Companies flying blind over execs and workforce pay link

Mary Carter, partner at KPMG

Head-scratching: Mary Carter

Moves to make pay hikes in the boardrooms of the UK’s largest companies take
rank and file salary conditions into account have been called into question
again as the deadline for the rule change draws closer.

The demands are part of requirements for the Companies Act, which comes into
force next year. However, corporate governance experts at KPMG said that
remuneration committees would be flying blind on the issue.

‘It’s going to cause a certain amount of head scratching,’ said Mary Carter,
KPMG partner in the firm’s executive compensation division. ‘I was quite
surprised it went into the regulations. It will be an interesting period.’

Executive remuneration is one of the most heavily-scrutinised sections of the
annual report, but companies being forced to make a link between workforce pay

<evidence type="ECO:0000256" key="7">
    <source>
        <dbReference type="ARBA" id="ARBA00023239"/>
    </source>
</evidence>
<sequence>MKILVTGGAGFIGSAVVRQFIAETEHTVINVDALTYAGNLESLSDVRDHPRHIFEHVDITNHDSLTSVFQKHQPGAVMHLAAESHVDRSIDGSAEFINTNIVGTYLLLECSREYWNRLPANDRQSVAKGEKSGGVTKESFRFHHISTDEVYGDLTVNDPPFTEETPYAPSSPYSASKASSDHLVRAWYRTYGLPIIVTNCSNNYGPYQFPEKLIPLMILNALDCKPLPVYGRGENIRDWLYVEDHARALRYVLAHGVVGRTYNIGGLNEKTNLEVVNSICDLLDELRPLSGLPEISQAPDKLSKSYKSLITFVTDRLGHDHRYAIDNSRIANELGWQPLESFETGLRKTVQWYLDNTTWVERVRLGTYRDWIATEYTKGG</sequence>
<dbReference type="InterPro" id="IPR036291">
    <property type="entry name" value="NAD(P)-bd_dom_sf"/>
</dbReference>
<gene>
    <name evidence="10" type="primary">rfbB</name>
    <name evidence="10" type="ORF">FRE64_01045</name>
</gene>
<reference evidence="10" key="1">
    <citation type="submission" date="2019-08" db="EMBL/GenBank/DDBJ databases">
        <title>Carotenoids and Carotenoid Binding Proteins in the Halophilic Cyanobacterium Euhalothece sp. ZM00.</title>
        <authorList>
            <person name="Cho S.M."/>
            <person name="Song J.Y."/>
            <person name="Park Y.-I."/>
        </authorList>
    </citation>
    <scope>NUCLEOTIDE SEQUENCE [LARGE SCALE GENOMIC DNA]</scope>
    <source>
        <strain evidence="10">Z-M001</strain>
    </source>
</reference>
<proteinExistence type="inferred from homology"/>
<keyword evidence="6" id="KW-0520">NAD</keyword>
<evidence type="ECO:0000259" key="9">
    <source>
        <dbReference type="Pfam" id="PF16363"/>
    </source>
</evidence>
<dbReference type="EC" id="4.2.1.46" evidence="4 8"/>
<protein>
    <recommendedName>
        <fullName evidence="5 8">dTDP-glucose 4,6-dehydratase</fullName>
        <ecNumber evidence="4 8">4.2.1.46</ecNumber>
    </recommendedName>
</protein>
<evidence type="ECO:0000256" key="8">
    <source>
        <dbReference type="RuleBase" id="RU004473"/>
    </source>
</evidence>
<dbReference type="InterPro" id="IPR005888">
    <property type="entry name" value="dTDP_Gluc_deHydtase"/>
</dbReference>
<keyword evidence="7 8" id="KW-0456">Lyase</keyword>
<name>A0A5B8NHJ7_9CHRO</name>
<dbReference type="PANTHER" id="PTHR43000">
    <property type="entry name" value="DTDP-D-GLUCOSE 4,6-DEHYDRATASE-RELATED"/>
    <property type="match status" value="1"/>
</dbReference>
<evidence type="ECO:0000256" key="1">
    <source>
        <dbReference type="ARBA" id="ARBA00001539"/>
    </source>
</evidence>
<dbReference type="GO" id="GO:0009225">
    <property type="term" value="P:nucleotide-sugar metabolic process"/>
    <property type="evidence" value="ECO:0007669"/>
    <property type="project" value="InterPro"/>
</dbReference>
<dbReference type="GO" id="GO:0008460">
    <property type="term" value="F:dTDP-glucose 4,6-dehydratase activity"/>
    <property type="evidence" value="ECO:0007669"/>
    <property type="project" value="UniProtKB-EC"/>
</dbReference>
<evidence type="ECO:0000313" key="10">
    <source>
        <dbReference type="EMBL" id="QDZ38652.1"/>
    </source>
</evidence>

scales and those in the boardroom has caused concern.

Commentators have said that there are so many different app-roaches that it
would be almost impossible to regulate.

‘Companies would have to produce huge tables, which would have to be put into
a company report, and probably have no relevance to the people reading it,’ said
Patricia Peter, the Institute of Directors head of corporate governance, when
the idea was first suggested by the DTI last year.

‘Also, there’s very little actual connection between someone working on a
checkout and the pay of a chief executive.’

The lack of clarity relating to executive pay formulas, especially at the top
end of the capital markets, has been red flagged by PricewaterhouseCoopers,
CIMA, and corporate reporting consultants Radley Yeldar.

The arrangements, which include highly intricate share, pension and incentive
schemes, were high on the conference agenda.

‘There’s lots more “fudge” around bonuses in the in the bigger FTSE
companies,’ said Carter. ‘The incentives in AIM and small cap companies are much
more rigorously aligned to performance.’

FDs at underperforming companies have been panned for their bonuses, but
Carter believes they would still be in a strong position in the long term
despite the changes.

‘I don’t think that we’re going to cry too much just yet that directors of
big-listed companies are going to starve.’

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